Venture-sponsored enterprise companies looking to fund growth use venture debt as a way to get the non-dilutive capital they need to extend their cash runway. The value that venture debt brings is attractive to fast growth companies in industries like SaaS, Medical, or Fintech. Capital raised through debt financing can be used in ways to power the company to the next level for expenses such as hiring critical staff, purchasing machinery, or adding technology to streamline operations. This in turn, helps the company elevate revenue and increase the company’s valuation. Let’s look at some examples of venture debt financing for fast growth companies.
Example of How Venture Debt Financing can work with Venture Capital
Let’s say you create a technology company that has already raised $5 million in Series A funding to get the company off the ground. After a period of time, your company gains momentum and begins to generate revenue. It’s clear to your investors that your company has the potential to grow and be profitable. Month over month revenue has increased and the company’s valuation has gone up.
Yet you still don’t have enough cash to get it to get to the next milestone. To gain more traction in the market you know you need to invest in a go to market strategy, as well as a larger sales team to gain new customers. You then move to Series B funding. In your Series A round, you had to give up a piece of your ownership. With Series B funding, you will have to give up more. You raise an additional $10 million to invest in a growth plan that includes hiring, marketing and further product development.
Let’s say you then discover a competitor that created software similar to yours, and they have a large market share. If you acquire this company for $5 million it would allow you to quickly gain a large market share, gain resources you don’t have, and inherit an experienced technical staff.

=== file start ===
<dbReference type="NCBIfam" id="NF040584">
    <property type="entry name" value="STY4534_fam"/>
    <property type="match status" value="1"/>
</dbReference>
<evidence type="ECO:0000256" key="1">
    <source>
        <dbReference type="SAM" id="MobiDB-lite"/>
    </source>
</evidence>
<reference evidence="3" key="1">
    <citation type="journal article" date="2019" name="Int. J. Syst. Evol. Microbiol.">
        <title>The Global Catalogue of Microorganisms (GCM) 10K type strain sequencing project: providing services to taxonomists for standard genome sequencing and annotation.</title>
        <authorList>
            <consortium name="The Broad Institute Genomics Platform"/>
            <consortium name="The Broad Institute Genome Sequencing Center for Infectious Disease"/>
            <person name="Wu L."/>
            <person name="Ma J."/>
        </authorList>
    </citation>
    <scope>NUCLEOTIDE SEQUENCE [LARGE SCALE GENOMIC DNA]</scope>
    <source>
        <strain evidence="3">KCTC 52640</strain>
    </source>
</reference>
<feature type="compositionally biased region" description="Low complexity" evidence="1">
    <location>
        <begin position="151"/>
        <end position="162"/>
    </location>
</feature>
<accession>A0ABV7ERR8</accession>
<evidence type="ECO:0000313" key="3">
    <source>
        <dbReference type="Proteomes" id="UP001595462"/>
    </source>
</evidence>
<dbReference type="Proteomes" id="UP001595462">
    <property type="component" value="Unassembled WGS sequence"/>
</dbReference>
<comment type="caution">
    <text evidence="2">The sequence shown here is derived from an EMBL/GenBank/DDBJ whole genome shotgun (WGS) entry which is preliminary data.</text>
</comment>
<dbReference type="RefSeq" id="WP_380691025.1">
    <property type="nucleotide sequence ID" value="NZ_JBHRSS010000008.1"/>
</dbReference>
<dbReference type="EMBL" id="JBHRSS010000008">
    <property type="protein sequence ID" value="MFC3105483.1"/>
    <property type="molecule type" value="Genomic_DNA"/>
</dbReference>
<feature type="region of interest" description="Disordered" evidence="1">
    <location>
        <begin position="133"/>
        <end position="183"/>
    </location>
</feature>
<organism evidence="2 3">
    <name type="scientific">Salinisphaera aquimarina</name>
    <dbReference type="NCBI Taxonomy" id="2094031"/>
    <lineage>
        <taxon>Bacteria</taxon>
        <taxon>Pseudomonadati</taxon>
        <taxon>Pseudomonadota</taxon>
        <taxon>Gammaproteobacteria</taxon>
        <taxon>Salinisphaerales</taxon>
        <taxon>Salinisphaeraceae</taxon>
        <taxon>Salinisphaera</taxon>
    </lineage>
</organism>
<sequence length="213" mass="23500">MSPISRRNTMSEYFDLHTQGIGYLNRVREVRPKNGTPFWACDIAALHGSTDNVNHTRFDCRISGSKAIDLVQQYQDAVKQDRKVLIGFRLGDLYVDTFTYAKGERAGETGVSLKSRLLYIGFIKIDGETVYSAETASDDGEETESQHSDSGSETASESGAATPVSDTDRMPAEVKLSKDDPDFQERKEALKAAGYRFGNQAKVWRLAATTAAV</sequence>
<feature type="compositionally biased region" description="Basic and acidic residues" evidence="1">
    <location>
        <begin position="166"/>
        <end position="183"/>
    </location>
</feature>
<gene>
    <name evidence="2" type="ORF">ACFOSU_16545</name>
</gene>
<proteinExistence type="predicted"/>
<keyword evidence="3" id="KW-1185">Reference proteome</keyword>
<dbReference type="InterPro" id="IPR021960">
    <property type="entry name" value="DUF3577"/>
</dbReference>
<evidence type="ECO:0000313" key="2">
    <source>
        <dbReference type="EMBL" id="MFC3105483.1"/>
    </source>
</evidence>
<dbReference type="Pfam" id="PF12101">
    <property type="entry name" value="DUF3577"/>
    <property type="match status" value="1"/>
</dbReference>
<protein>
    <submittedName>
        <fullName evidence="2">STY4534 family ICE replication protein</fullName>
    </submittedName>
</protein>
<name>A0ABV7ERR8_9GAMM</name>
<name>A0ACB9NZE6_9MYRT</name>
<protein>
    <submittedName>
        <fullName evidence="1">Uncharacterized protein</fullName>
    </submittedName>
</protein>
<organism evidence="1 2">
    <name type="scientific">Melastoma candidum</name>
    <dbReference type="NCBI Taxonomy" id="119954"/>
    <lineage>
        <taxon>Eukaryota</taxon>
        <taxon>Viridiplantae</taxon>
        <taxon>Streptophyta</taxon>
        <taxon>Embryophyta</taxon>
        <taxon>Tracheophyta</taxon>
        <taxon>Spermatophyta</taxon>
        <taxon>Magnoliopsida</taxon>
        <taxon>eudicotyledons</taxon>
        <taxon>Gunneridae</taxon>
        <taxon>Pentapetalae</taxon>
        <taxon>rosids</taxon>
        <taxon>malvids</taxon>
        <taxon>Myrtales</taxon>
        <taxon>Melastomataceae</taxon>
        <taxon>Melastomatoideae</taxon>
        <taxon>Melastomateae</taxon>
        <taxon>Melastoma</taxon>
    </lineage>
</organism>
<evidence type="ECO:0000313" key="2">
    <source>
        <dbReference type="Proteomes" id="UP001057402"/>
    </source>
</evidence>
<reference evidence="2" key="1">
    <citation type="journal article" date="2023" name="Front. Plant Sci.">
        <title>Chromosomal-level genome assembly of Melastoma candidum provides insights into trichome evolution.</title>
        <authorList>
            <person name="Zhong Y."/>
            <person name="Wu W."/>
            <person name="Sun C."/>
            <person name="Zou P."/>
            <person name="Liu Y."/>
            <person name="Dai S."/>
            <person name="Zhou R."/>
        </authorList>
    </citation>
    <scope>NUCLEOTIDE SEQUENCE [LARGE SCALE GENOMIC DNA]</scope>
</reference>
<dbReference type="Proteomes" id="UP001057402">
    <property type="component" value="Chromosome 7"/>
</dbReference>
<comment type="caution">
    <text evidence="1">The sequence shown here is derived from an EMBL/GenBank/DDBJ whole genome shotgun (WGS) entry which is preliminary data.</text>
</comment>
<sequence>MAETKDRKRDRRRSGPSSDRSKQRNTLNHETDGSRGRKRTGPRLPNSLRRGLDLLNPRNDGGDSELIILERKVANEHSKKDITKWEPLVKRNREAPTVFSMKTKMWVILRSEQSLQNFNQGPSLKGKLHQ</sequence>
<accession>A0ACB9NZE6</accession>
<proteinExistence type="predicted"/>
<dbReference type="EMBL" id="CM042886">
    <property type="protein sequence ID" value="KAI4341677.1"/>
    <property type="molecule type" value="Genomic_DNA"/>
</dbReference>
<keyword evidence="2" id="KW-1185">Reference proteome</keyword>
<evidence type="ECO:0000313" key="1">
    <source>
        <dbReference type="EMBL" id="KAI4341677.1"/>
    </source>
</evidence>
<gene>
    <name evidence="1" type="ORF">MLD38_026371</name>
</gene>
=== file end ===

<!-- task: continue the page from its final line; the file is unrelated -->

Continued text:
But you can’t acquire the company and stay on track with your original plan for that cash, and you don’t want to further dilute your ownership with another round of funding.
Rather than raising Series C funding, you decide to raise $5 million in venture debt instead. This way you are able to acquire the company to boost your company’s growth, increase your company valuation, and not have to give up any more ownership of your company.
Using Series Funding in Conjunction with Venture Debt
Another one of the examples of venture debt financing is to use it in conjunction with raising equity. In this case, rather than raising $10 million in your Series B, you could raise $5 million, and raise an additional $5 million in venture debt. The smaller equity raise means less dilution for founders and employees, and for investors it means they don’t have to give as much cash.
This allows you to extend your runway until the next round, where you can raise another combination of venture debt and equity. This way you would maintain more ownership of the company, and get the cash needed to fund growth.
Companies with reliable revenue and predictable growth are prime candidates for venture debt. It can be used in conjunction with venture capital, or in addition to venture capital to allow founders to maintain a larger percentage of ownership, spend less time fundraising, and spend more time growing their business.
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